Bitcoin may be the king of cryptocurrencies, and one of the main applications of blockchain technology in use today, but the managing partner of investment firm Rockaway Blockchain Fund believes it is holding blockchain back.
“Bitcoin is the biggest problem of blockchain,” says Viktor Fischer, whose venture capital firm has raised $123m to invest in blockchain projects. So far the company has invested in about 30 separate startups across trading, financial services, content monetisation and infrastructure verticals. Rockaway was an early investor in the Terra and Solana blockchain ecosystems.
He’s hardly the first to voice concerns over bitcoin. JP Morgan’s CEO Jamie Dimon and Berkshire Hathaway ‘s Warren Buffett, among others, have suggested in the past that the world’s biggest cryptocurrency amounts to little more than a Ponzi scheme.
However, the Rockaway Blockchain Fund boss’ dislike of bitcoin isn’t motivated by the same concerns, many of which he brushes off as media fearmongering.
“Bitcoin is the biggest PR problem of blockchain because it’s difficult to understand,” Fischer tells Verdict. “Plus, often there are some fictions which are not true. Like, for example, it’s used a lot for like illicit transactions and other claims in the media, which don’t help us.”
Despite the Rockaway Blockchain Fund chief’s claims, it is definitely the case that bitcoin has become ransomware gangs’ preferred way of getting paid due to its reputation as being hard for law enforcement to trace. This reputation is not entirely justified, however. Ordinary police may find bitcoin payments hard to track down but major investigative agencies can do it.
The US Federal Bureau of Investigation has been able to track and recover ransoms paid out to cybercriminals, such as the ones behind the Colonial Pipeline hack, despite those ransoms being paid in bitcoin.
This ability to trace transactions has been one of the reasons why cryptocurrency exchanges have rejected claims that Russian oligarchs would use blockchain assets to evade sanctions imposed against them due to Vladimir Putin’s invasion of Ukraine.
“It’s just so difficult for people to grasp,” the Rockaway Blockchain Fund boss says. “It’s actually how we all grew up. I was born many years ago [when] we all believed in a central authority – whether it’s a government [or] a bank – and bitcoin just puts all of that on its head and says there is no central authority.”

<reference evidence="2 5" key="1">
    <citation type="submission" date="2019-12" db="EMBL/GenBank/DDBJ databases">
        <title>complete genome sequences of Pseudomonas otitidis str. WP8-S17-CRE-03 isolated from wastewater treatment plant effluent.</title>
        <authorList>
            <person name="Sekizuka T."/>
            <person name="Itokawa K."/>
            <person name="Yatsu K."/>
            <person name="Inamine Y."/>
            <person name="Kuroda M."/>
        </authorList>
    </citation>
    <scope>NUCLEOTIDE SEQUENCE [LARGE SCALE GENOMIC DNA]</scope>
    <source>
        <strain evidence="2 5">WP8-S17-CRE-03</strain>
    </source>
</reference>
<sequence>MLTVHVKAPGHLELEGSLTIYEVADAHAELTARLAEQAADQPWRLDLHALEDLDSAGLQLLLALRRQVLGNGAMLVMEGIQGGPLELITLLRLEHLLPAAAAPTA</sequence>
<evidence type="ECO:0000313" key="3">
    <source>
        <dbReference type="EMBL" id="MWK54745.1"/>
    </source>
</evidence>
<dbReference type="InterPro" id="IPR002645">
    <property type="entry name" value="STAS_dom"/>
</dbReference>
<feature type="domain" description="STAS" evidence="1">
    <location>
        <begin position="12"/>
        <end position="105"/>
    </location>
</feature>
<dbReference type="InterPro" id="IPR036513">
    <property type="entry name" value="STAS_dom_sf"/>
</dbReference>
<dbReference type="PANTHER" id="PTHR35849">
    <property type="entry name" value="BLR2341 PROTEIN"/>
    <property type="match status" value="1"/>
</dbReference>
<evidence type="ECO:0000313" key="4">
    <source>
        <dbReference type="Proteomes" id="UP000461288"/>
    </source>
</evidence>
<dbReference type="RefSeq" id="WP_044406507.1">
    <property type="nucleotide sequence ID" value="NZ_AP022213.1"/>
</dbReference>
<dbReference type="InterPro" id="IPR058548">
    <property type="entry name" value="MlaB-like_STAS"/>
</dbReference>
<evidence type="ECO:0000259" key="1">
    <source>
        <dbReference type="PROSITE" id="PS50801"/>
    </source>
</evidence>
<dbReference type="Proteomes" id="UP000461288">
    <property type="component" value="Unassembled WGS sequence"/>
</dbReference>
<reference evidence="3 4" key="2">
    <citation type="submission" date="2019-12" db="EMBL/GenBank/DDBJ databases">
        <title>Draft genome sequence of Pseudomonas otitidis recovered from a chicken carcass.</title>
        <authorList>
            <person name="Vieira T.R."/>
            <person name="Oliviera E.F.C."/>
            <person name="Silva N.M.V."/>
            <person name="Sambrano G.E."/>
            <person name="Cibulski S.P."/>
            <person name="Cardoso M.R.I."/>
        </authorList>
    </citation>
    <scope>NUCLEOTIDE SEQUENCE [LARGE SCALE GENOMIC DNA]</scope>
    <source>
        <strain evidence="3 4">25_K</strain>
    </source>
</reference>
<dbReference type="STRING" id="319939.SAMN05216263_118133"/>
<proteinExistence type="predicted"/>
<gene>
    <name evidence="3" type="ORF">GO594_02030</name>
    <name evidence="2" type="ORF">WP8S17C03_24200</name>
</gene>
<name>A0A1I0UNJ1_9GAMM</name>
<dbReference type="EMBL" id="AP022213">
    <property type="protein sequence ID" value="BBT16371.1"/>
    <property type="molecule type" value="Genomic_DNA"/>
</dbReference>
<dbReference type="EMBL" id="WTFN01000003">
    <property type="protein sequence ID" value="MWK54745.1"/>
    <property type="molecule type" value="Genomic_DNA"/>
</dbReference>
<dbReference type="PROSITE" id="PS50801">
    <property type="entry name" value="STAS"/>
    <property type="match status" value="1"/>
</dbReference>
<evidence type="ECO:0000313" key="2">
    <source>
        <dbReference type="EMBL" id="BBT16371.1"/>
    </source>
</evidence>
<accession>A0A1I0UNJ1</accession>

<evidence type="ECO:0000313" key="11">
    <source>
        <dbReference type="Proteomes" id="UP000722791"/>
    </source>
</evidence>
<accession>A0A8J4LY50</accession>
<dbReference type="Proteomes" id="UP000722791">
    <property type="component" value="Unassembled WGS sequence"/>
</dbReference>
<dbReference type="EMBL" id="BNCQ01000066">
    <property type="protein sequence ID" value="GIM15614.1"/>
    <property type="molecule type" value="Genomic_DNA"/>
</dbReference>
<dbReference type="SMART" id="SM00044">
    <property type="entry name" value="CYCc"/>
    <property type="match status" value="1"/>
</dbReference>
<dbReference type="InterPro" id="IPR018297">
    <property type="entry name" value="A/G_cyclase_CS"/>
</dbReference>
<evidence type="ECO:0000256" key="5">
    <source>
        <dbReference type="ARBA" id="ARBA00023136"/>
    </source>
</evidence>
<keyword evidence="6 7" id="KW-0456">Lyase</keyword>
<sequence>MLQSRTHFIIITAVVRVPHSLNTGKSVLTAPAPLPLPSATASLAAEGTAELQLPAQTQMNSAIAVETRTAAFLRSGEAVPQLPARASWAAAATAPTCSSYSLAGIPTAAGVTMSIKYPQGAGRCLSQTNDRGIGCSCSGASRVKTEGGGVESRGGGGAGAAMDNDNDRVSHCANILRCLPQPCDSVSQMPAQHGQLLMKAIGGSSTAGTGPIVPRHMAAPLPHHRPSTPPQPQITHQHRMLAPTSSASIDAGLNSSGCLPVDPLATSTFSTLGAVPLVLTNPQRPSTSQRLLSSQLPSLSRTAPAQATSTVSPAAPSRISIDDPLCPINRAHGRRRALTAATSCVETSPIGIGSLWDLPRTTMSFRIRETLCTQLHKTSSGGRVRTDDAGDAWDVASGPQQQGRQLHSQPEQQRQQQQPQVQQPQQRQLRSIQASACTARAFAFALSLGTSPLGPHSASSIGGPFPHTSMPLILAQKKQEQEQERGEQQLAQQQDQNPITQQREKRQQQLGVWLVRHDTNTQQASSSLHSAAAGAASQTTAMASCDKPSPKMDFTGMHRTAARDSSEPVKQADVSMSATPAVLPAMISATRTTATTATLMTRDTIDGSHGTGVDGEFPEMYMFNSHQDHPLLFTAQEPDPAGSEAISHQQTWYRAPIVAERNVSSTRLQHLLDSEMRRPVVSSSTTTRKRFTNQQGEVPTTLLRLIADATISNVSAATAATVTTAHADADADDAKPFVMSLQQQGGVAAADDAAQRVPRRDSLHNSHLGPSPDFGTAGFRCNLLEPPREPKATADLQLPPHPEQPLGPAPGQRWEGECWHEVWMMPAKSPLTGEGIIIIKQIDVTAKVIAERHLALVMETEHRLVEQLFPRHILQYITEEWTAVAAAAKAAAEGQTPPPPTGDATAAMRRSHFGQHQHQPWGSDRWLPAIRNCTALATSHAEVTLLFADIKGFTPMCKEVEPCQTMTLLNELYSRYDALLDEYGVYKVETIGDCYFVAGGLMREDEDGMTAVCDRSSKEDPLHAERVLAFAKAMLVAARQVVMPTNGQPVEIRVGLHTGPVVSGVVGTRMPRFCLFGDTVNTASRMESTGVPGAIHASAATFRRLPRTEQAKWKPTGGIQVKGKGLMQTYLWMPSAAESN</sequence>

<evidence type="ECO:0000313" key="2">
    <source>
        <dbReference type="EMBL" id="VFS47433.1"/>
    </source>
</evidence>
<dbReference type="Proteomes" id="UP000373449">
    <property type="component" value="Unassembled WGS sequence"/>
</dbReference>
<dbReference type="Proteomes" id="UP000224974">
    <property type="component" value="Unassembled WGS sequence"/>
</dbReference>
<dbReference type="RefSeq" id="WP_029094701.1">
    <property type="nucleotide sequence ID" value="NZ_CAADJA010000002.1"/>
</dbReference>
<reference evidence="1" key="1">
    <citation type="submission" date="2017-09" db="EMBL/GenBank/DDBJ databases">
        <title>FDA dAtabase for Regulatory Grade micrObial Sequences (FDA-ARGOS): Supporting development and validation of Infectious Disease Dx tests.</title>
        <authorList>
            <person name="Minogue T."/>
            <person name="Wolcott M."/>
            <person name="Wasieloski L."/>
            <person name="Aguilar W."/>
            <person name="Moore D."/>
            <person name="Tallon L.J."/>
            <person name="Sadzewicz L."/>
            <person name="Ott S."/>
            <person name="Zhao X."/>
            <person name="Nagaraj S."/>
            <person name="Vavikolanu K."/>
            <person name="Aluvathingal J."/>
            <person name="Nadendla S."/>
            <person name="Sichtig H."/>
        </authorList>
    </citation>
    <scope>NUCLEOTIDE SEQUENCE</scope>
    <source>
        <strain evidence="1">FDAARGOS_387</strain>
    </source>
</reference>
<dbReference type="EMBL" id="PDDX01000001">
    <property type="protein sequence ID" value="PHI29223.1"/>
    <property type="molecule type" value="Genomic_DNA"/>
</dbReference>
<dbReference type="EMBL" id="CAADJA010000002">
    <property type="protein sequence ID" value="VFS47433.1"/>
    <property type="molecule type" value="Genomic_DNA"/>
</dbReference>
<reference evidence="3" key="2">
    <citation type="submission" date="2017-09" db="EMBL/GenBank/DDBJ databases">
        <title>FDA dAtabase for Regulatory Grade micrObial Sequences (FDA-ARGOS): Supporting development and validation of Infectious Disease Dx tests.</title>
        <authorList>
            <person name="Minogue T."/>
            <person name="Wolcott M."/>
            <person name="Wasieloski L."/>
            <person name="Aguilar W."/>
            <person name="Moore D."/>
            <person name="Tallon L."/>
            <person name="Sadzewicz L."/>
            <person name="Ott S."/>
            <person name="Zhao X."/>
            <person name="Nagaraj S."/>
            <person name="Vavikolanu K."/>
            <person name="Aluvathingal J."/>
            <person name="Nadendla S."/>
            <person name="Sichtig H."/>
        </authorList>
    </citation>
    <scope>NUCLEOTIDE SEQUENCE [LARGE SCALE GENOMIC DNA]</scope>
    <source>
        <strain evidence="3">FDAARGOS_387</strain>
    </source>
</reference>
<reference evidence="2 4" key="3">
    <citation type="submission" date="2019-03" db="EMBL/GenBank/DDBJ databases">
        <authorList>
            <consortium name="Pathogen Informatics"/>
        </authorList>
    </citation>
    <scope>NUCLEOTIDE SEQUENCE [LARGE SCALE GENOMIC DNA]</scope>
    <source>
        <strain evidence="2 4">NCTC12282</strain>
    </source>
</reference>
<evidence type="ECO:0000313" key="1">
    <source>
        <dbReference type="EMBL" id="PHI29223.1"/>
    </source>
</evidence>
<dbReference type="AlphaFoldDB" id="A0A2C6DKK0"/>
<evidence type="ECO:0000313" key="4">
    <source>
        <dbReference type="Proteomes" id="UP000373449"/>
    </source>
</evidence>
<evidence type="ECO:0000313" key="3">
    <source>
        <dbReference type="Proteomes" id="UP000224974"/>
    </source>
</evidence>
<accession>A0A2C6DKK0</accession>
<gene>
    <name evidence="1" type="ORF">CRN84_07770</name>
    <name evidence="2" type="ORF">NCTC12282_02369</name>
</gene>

To him, this is unfortunate, as Fischer believes blockchain technology has much more going for it than bitcoin. He highlights a blockchain network of 10,000 computers’ ability to calculate and process transactions both faster and more cheaply than traditional systems. Fischer also says that such arrangements can provide massive benefits to cross-border transactions, smart contracts and even insurance.
“But when when we were fundraising, whenever I used the word bitcoin in a meeting, I knew it would be over,” he says.
Is a cryptocurrency winter coming?
The past two years have seen skyrocketing valuations for bitcoin and other digital currencies. They peaked at record heights last November. At the same time, investment into the cryptocurrency sector skyrocketed too.
GlobalData’s data suggests that the number of investment deals in the cryptocurrency space jumped from 40 to 98 deals between 2020 and 2021. So far in 2022, the firm has recorded 20 deals.
At the same time, the total value of these deals jumped from $679m in 2020 to $8.28bn in 2021. So far in 2022, the sector has recorded deals worth $5m, according to GlobalData’s data.
But the sector hasn’t had a great start to 2022. In January, all major cryptocurrencies took a nosedive, and collectively lost over $1tn of value. Despite some recovery, the market hasn’t fully recovered.
The plunge has sparked warnings about an imminent cryptocurrency winter around the world. These concerns have hardly been alleviated by the fact that Russia’s invasion of Ukraine has, so far, not created a cryptocurrency surge. This has, arguably, undermined the theory that bitcoin would work as a safe haven asset like gold, which is prone to jump in value in times of turbulence.